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|Title:||Ballistic Action||Authors:||Stout, Rowland||Permanent link:||http://hdl.handle.net/10197/11265||Date:||8-Mar-2018||Online since:||2020-02-10T11:34:22Z||Abstract:||Elizabeth Anscombe argued that a central feature of intentional action is that you know what you are doing without observation. Your knowledge of what you are doing does not come after your action, but is somehow constitutively bound up with it. The doing and the knowing involve either the same or closely related sensitivity; so acting intentionally turns out to be something like exercising your knowledge of what you are doing. She raises a number of problem cases for this principle, including the example of painting a wall yellow. How can you know you are painting a wall yellow without looking to see what colour is emerging on the wall? And those following her have raised further problem cases. Notably, Donald Davidson introduced the example of intentionally making ten legible carbon copies without know that that is what you are doing.||Type of material:||Book Chapter||Publisher:||Oxford University Press||Copyright (published version):||2018 the Authors||Keywords:||Intentional action; Processes; Achievements; Practical knowledge||Other versions:||https://global.oup.com/academic/product/process-action-and-experience-9780198777991||Language:||en||Status of Item:||Peer reviewed||Is part of:||Stout, R. (eds.). Process, Action and Experience||ISBN:||9780198777991|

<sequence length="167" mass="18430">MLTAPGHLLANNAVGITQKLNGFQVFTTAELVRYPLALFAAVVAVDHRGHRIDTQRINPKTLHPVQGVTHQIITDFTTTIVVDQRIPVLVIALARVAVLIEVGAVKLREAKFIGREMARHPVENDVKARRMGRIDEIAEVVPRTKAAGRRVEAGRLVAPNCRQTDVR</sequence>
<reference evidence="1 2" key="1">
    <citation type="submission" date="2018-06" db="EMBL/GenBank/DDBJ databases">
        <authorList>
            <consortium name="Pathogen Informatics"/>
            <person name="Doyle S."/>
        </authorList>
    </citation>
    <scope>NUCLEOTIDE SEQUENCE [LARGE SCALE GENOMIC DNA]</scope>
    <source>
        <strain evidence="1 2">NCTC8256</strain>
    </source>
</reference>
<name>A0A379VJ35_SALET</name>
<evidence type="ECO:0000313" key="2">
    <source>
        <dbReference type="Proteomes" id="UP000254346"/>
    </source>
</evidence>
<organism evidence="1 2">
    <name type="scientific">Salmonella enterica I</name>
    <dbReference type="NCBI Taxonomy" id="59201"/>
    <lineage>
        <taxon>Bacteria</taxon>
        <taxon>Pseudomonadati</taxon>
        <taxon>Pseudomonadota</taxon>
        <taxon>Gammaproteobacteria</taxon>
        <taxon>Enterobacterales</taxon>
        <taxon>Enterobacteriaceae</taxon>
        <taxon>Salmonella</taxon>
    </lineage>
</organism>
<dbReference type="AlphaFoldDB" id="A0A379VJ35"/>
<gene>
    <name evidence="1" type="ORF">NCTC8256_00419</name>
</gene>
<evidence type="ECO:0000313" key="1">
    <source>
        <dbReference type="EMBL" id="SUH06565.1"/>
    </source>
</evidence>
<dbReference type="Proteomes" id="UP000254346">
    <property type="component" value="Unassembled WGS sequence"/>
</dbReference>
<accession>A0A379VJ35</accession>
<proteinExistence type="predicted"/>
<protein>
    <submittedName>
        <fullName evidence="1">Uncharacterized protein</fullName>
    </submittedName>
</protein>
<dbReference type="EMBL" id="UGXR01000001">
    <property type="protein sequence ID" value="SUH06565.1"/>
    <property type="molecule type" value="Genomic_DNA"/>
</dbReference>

|Appears in Collections:||Philosophy Research Collection|
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